The cricket World Cup semi-final match currently underway between India and Pakistan in the northern Indian city of Mohali is expected to attract over a billion television viewers. But while many are glued to the score, others are focusing on the larger geopolitical significance of the event. India and Pakistan may be archrivals in sports and world affairs, but some believe the high-stakes contest could, paradoxically enough, ease tensions between the two countries.

The match represents the first time that the Indian and Pakistani cricket teams are squaring off on each other's soil since the 2008 Mumbai attacks by Pakistanti-based militants, which strained already bitter relations between the two countries. Pakistanis have crossed the border into India to attend today's match and Pakistani Prime Minister Yousaf Raza Gilani has accepted Indian Prime Minister Manmohan Singh's surprise invitation to watch the match together in Singh's VIP box, with a dinner to follow (in the photo above, the two leaders wave to spectators before play begins).

The contest comes as India and Pakistan--who've fought three wars since they were partitioned and granted independence from Britain in 1947--try to restart peace talks in New Delhi. And indeed, Singh's invitation does appear to have enhanced good will on both sides, The New York Times points out. This week, Pakistan announced the early release of an Indian prisoner and agreed to permit Indian officials to travel to Pakistan and investigate the Mumbai attacks.

But there are also reasons to be skeptical of Singh's so-called "cricket diplomacy." Gilani, according to the Times, is considered less powerful than Pakistani military chief Ashfaq Parvez Kayani, and Singh's government is embroiled in corruption scandals that critics say the prime minister is trying to paper over through his cricket summit. Detractors in India also claim that cricket diplomacy trivializes and potentially jeopardizes the embryonic bilateral peace process underway, according to Nilova Roy Chaudhury at the Indian portal Rediff. Business Insider's Dashiell Bennett worries that if the game devolves into complaints about "bad officiating or allegations of cheating," relations between the two countries could actually sour.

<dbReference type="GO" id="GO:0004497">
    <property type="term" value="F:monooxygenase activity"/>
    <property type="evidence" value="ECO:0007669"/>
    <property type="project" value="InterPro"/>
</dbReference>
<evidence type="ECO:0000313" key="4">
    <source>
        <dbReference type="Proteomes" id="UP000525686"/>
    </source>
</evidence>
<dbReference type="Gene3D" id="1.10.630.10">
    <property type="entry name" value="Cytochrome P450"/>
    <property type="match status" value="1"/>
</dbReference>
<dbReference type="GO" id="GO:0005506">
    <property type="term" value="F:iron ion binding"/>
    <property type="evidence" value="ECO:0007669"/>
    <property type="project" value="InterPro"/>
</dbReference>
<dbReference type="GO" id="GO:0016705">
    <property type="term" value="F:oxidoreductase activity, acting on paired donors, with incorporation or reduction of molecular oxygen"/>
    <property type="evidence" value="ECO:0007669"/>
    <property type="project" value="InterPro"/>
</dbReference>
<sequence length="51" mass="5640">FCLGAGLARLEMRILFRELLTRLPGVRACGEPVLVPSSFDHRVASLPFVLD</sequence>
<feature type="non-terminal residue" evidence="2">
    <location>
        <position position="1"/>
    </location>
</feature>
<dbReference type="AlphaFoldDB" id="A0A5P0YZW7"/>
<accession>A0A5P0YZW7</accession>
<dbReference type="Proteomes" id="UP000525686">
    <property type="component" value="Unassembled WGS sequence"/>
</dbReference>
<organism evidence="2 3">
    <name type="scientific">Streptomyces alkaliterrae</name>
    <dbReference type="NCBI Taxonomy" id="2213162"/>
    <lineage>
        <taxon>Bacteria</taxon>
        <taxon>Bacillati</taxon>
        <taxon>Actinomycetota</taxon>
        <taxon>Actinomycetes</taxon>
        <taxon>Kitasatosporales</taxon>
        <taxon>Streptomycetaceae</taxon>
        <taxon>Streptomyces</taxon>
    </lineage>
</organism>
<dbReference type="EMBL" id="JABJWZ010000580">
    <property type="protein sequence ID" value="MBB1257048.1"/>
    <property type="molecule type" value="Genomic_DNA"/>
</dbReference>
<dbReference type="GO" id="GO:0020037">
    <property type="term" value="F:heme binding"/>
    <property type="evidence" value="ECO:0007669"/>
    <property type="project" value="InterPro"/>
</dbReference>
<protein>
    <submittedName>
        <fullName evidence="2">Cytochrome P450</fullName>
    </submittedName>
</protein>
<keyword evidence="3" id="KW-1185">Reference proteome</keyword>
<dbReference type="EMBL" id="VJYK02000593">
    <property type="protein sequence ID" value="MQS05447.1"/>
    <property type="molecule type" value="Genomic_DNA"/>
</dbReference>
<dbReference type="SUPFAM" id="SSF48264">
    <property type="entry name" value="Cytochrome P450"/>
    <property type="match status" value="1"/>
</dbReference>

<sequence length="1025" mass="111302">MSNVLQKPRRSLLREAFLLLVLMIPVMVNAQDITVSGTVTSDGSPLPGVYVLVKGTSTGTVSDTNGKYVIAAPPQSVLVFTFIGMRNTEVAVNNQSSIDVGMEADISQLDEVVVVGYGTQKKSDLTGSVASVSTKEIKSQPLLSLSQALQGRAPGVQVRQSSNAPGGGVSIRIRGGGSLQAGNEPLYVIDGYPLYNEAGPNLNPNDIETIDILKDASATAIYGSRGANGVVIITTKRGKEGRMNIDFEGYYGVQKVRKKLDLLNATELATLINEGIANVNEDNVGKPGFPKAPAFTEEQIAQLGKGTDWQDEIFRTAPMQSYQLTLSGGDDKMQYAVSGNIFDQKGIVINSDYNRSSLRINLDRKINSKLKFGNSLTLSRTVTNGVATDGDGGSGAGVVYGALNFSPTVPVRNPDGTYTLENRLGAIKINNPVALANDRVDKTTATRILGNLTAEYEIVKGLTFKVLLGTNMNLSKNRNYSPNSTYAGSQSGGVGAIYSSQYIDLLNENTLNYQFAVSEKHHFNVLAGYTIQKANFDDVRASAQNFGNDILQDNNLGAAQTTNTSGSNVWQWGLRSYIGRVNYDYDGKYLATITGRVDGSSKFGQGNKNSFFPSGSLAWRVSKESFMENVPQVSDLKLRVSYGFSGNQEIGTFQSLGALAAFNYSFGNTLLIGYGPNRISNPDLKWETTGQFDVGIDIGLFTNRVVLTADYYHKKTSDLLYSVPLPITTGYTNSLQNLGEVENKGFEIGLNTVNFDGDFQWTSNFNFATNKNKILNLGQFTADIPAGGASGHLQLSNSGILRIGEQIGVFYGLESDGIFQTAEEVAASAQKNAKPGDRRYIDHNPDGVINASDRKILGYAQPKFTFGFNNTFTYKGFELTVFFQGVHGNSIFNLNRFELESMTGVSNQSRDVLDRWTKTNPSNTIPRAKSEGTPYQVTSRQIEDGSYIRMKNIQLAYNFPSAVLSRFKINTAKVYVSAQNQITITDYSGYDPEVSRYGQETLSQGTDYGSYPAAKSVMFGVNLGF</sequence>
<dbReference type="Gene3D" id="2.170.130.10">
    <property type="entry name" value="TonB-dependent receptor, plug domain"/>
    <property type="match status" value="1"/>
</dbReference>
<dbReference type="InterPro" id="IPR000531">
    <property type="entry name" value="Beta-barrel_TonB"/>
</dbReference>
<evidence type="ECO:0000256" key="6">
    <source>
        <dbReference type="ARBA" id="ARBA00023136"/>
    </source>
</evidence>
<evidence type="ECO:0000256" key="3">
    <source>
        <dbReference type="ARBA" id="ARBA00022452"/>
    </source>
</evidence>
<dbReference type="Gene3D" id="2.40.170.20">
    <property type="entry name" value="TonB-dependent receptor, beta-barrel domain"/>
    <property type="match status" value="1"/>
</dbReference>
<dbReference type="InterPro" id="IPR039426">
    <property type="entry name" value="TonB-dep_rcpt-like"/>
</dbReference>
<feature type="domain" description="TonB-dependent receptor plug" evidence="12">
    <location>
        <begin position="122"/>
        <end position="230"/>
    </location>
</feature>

The BBC's Soutik Biswas adds that cricket diplomacy between India and Pakistan has a "checkered history."


Former Pakistani president Zia-ul-Haq's "cricket for peace initiative" in 1987 helped diffuse military operations on the border but didn't keep tensions from erupting in the disputed territory of Kashmir two years later. Singh discussed Kashmir with former Pakistani president Pervez Musharraf in 2005, but these peace overtures collapsed over Mumbai three years later. "Let the cricketers play an exciting game," Biswas concludes. And "let the politicians talk, because silence pays no dividends in this stormy relationship."

The Wall Street Journal's Tom Wright presents a mock transcript of what that talk might be like:

Mr. Singh: Welcome to India.

Mr. Gilani: Thanks. It's an honor to be here. I'm so sorry about your corruption scandals.

Mr. Singh: And I am so sorry about your militants. Oh, yes, and the sectarian killings. And that CIA gentleman ...

(Pause.)

Mr. Gilani: Well, anyway, we're here to celebrate sport.